When Coppe was born in 1963, it was named Master's Course in Chemical Engineering from the University of Brazil – the Federal University of Rio de Janeiro (UFRJ)’s former name.
The “Course” gave rise to the largest research and education institution in engineering in Latin America, thanks to the initiative and determination of Professor Alberto Luiz Coimbra Galvão and the support of some fellow pioneers.
Coimbra, a chemical engineer and professor at the National School of Chemistry, was unsatisfied with the quality of the undergraduate courses in engineering in Brazil. He thought that the expansion of the industrial sector and the country's development needs demanded the further development of technology and projects methods. It was necessary, therefore, to combine the basic scientific principles of mathematics, physics and chemistry to the practical spirit of the engineers, so that a true engineering science was practiced. Otherwise, the Brazilians would be forever condemned to import technology – in an ever larger scale and not always suited for our specific needs.
Golden age, years of lead
Coppe’s second decade of existence was marked by the great crisis that resulted in the departure of its founder, Alberto Luiz Coimbra Galvão, in 1973. This period was the heyday of the military dictatorship. In a climate of unrest and snitching, the internal conflicts and power struggles evolved in an environment that encouraged threats and accusations that would pass beyond the university’s walls and would find their way to the doors of the regime's security agencies.
The traumatic removal of Coimbra put at risk the very survival of Coppe. For a time, it was feared that the institution would be dissolved within the university into different departments of the Chemical and Engineering Schools. Teachers accused of being lenient with students suspected of involvement in political activities were sacked; others resigned disenchanted.
However, the seeds planted by Coimbra resisted. His principles of commitment to academic excellence and the best interests of the Brazilian society, which Coimbra had transmitted to the faculty and his pupils, were strong enough to resist the difficulties. And Coppe not only survived, but it experienced a step change of its academic output in the years that followed – a transformation that would help it consolidate its position as a producer of knowledge and technology to the country.
The freedom´s party and the empty pockets
Those were hard times. On the one hand, Brazilians lived through turbulent, conflictive times, and experienced political rearrangements and the struggles for democratization. On the other hand, it endured the economic difficulties that marked the so-called "lost decade" of the country.
Faced with high inflation, heavy dependence on imported oil and the soaring of the interest rates of its external debt, the federal government gradually abandoned the role of inducer of the scientific and technological development. It is true that the system for the support of science and technology structured during the military regime was actually enlarged with the creation of the Ministry of Science and Technology in 1985 in the first government after the fall of the military government. However, in reality the funds for the sector dwindled.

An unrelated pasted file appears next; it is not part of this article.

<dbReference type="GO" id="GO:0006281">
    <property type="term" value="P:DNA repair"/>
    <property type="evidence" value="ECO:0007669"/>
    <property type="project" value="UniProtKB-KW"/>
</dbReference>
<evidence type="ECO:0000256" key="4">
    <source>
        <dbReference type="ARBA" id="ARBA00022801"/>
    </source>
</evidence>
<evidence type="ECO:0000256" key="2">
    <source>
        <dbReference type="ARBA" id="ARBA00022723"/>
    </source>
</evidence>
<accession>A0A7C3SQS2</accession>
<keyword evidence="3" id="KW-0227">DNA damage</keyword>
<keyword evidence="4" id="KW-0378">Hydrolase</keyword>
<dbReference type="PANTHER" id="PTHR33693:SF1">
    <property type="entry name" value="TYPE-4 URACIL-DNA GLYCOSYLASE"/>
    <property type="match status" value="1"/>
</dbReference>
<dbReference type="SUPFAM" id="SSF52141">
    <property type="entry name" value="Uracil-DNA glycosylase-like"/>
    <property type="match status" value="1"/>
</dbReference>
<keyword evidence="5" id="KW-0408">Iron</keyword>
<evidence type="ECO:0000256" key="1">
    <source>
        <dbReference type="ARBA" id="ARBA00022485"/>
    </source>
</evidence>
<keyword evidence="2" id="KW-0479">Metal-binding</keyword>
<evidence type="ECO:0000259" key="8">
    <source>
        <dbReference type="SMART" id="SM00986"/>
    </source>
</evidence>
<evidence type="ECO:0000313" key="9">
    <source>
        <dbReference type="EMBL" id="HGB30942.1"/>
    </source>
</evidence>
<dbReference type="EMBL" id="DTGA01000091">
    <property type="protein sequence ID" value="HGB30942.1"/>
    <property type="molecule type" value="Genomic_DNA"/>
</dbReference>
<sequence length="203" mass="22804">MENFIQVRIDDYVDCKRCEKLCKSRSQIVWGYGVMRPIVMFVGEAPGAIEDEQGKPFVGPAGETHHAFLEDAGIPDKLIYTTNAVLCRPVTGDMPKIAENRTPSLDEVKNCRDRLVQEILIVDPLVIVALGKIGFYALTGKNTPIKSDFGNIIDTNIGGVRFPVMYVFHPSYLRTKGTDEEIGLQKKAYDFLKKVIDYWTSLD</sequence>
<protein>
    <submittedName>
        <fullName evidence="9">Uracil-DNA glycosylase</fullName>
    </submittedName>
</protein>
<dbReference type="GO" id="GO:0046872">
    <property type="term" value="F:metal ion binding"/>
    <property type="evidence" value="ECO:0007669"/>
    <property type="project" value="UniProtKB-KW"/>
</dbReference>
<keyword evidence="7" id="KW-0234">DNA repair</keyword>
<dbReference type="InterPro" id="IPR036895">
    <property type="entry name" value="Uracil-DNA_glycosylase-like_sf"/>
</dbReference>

In need of resources, Coppe had to devote a larger share of its activities to the demands of companies and government bodies and to learn to do that without compromising its independence and academic rigor. The practice of the newly-conquered democratic freedoms, which included choosing leaders by direct vote, was also hard.
Visibility and popular recognition
Despite the little federal funding for research that marked the first five years of the 1990s, this decade witnessed two major accomplishments.
The first was the consolidation of the opening of Coppe to the economic and social demands, a subject that became ever more present in the theses produced. These, in turn, provided academic support to the growing involvement of the institution in discussions of controversial social topics – which often found government officials and technicians on the opposite side of the discussion.
The subjects ranged from specific, limited issues to the privatization strategy put in place by the federal government and the risks in electric power generation and transmission, which culminated in the national "blackout" due to failures in energy planning. Coppe gained visibility outside the academic circles. It became better known nationally and recognized in the society.
If in the previous decade Coppe intensified its insertion and gained more visibility in the Brazilian society, over the 2000s the institution has expanded its internationalization process, delving into the main themes and dilemmas of the globalized world -- especially the challenges posed by the growth of global energy demand and the worsening of the environmental crisis with the intensification of climate change.
The first ten years of the twenty-first century were marked by the entering in operation of several large laboratories in Coppe. These laboratories are comparable to the most important research institutions in Europe and in the United States. Also, the new century witnessed the participation of its researchers in national and international bodies tasked with the formulation of policies, such as the Brazilian Forum on Climate Change and the Intergovernmental Panel on Climate Change (IPCC).
It also helped to promote a positive coordination between government, business and civil society bodies which in turn enabled the construction of oil platforms in the country, promtping the recovery of the Brazilian naval industry.